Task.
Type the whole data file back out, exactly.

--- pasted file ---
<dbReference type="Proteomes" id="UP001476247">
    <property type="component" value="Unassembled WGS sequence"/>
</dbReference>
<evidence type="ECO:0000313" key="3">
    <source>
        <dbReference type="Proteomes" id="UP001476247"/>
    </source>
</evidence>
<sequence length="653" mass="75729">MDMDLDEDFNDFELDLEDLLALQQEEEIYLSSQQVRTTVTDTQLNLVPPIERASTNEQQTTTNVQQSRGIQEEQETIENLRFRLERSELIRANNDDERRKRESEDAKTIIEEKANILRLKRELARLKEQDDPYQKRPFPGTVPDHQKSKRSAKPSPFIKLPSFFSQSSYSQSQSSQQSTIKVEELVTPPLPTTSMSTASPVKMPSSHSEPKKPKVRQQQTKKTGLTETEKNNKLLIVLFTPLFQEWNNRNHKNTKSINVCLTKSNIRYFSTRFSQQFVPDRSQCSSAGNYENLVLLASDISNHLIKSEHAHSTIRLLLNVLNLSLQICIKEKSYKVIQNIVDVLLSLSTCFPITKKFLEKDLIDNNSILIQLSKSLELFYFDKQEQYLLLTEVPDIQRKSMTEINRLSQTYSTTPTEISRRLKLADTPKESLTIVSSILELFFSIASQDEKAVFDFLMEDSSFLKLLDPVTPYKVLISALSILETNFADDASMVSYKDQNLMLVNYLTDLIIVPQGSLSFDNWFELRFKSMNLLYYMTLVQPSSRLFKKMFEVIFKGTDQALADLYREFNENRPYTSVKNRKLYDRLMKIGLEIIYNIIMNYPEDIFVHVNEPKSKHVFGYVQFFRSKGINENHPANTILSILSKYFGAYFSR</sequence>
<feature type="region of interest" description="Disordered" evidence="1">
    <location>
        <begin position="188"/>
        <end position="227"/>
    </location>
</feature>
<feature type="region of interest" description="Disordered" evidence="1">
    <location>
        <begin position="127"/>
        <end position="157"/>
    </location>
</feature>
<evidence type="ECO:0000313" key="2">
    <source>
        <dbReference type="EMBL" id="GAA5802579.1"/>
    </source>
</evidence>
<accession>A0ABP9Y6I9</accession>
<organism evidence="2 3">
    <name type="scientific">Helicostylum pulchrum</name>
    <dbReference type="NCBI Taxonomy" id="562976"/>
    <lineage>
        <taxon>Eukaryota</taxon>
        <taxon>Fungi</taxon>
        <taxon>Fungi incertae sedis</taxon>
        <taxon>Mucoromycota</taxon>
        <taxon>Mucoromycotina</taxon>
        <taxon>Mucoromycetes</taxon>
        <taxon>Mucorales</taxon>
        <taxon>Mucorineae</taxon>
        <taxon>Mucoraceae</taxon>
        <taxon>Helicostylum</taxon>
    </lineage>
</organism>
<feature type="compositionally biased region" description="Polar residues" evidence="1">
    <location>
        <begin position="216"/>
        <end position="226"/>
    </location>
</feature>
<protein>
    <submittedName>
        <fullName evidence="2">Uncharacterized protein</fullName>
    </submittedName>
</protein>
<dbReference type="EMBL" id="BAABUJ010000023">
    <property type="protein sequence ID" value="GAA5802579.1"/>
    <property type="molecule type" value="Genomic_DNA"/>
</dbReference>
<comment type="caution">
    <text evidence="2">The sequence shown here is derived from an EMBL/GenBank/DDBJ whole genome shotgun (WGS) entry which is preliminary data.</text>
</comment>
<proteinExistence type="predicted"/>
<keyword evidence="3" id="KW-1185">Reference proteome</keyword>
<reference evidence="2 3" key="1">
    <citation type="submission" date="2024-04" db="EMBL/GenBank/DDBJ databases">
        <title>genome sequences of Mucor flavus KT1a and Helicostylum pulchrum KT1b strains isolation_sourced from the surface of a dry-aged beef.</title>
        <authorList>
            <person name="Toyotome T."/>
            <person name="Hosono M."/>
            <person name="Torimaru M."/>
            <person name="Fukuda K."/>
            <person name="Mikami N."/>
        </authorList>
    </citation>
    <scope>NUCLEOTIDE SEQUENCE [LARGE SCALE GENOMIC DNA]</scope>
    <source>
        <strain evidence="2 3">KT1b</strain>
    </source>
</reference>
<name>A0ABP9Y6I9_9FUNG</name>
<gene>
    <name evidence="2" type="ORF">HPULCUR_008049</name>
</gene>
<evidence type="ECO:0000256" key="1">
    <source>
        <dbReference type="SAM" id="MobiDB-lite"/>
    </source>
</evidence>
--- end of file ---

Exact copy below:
<dbReference type="Proteomes" id="UP001476247">
    <property type="component" value="Unassembled WGS sequence"/>
</dbReference>
<evidence type="ECO:0000313" key="3">
    <source>
        <dbReference type="Proteomes" id="UP001476247"/>
    </source>
</evidence>
<sequence length="653" mass="75729">MDMDLDEDFNDFELDLEDLLALQQEEEIYLSSQQVRTTVTDTQLNLVPPIERASTNEQQTTTNVQQSRGIQEEQETIENLRFRLERSELIRANNDDERRKRESEDAKTIIEEKANILRLKRELARLKEQDDPYQKRPFPGTVPDHQKSKRSAKPSPFIKLPSFFSQSSYSQSQSSQQSTIKVEELVTPPLPTTSMSTASPVKMPSSHSEPKKPKVRQQQTKKTGLTETEKNNKLLIVLFTPLFQEWNNRNHKNTKSINVCLTKSNIRYFSTRFSQQFVPDRSQCSSAGNYENLVLLASDISNHLIKSEHAHSTIRLLLNVLNLSLQICIKEKSYKVIQNIVDVLLSLSTCFPITKKFLEKDLIDNNSILIQLSKSLELFYFDKQEQYLLLTEVPDIQRKSMTEINRLSQTYSTTPTEISRRLKLADTPKESLTIVSSILELFFSIASQDEKAVFDFLMEDSSFLKLLDPVTPYKVLISALSILETNFADDASMVSYKDQNLMLVNYLTDLIIVPQGSLSFDNWFELRFKSMNLLYYMTLVQPSSRLFKKMFEVIFKGTDQALADLYREFNENRPYTSVKNRKLYDRLMKIGLEIIYNIIMNYPEDIFVHVNEPKSKHVFGYVQFFRSKGINENHPANTILSILSKYFGAYFSR</sequence>
<feature type="region of interest" description="Disordered" evidence="1">
    <location>
        <begin position="188"/>
        <end position="227"/>
    </location>
</feature>
<feature type="region of interest" description="Disordered" evidence="1">
    <location>
        <begin position="127"/>
        <end position="157"/>
    </location>
</feature>
<evidence type="ECO:0000313" key="2">
    <source>
        <dbReference type="EMBL" id="GAA5802579.1"/>
    </source>
</evidence>
<accession>A0ABP9Y6I9</accession>
<organism evidence="2 3">
    <name type="scientific">Helicostylum pulchrum</name>
    <dbReference type="NCBI Taxonomy" id="562976"/>
    <lineage>
        <taxon>Eukaryota</taxon>
        <taxon>Fungi</taxon>
        <taxon>Fungi incertae sedis</taxon>
        <taxon>Mucoromycota</taxon>
        <taxon>Mucoromycotina</taxon>
        <taxon>Mucoromycetes</taxon>
        <taxon>Mucorales</taxon>
        <taxon>Mucorineae</taxon>
        <taxon>Mucoraceae</taxon>
        <taxon>Helicostylum</taxon>
    </lineage>
</organism>
<feature type="compositionally biased region" description="Polar residues" evidence="1">
    <location>
        <begin position="216"/>
        <end position="226"/>
    </location>
</feature>
<protein>
    <submittedName>
        <fullName evidence="2">Uncharacterized protein</fullName>
    </submittedName>
</protein>
<dbReference type="EMBL" id="BAABUJ010000023">
    <property type="protein sequence ID" value="GAA5802579.1"/>
    <property type="molecule type" value="Genomic_DNA"/>
</dbReference>
<comment type="caution">
    <text evidence="2">The sequence shown here is derived from an EMBL/GenBank/DDBJ whole genome shotgun (WGS) entry which is preliminary data.</text>
</comment>
<proteinExistence type="predicted"/>
<keyword evidence="3" id="KW-1185">Reference proteome</keyword>
<reference evidence="2 3" key="1">
    <citation type="submission" date="2024-04" db="EMBL/GenBank/DDBJ databases">
        <title>genome sequences of Mucor flavus KT1a and Helicostylum pulchrum KT1b strains isolation_sourced from the surface of a dry-aged beef.</title>
        <authorList>
            <person name="Toyotome T."/>
            <person name="Hosono M."/>
            <person name="Torimaru M."/>
            <person name="Fukuda K."/>
            <person name="Mikami N."/>
        </authorList>
    </citation>
    <scope>NUCLEOTIDE SEQUENCE [LARGE SCALE GENOMIC DNA]</scope>
    <source>
        <strain evidence="2 3">KT1b</strain>
    </source>
</reference>
<name>A0ABP9Y6I9_9FUNG</name>
<gene>
    <name evidence="2" type="ORF">HPULCUR_008049</name>
</gene>
<evidence type="ECO:0000256" key="1">
    <source>
        <dbReference type="SAM" id="MobiDB-lite"/>
    </source>
</evidence>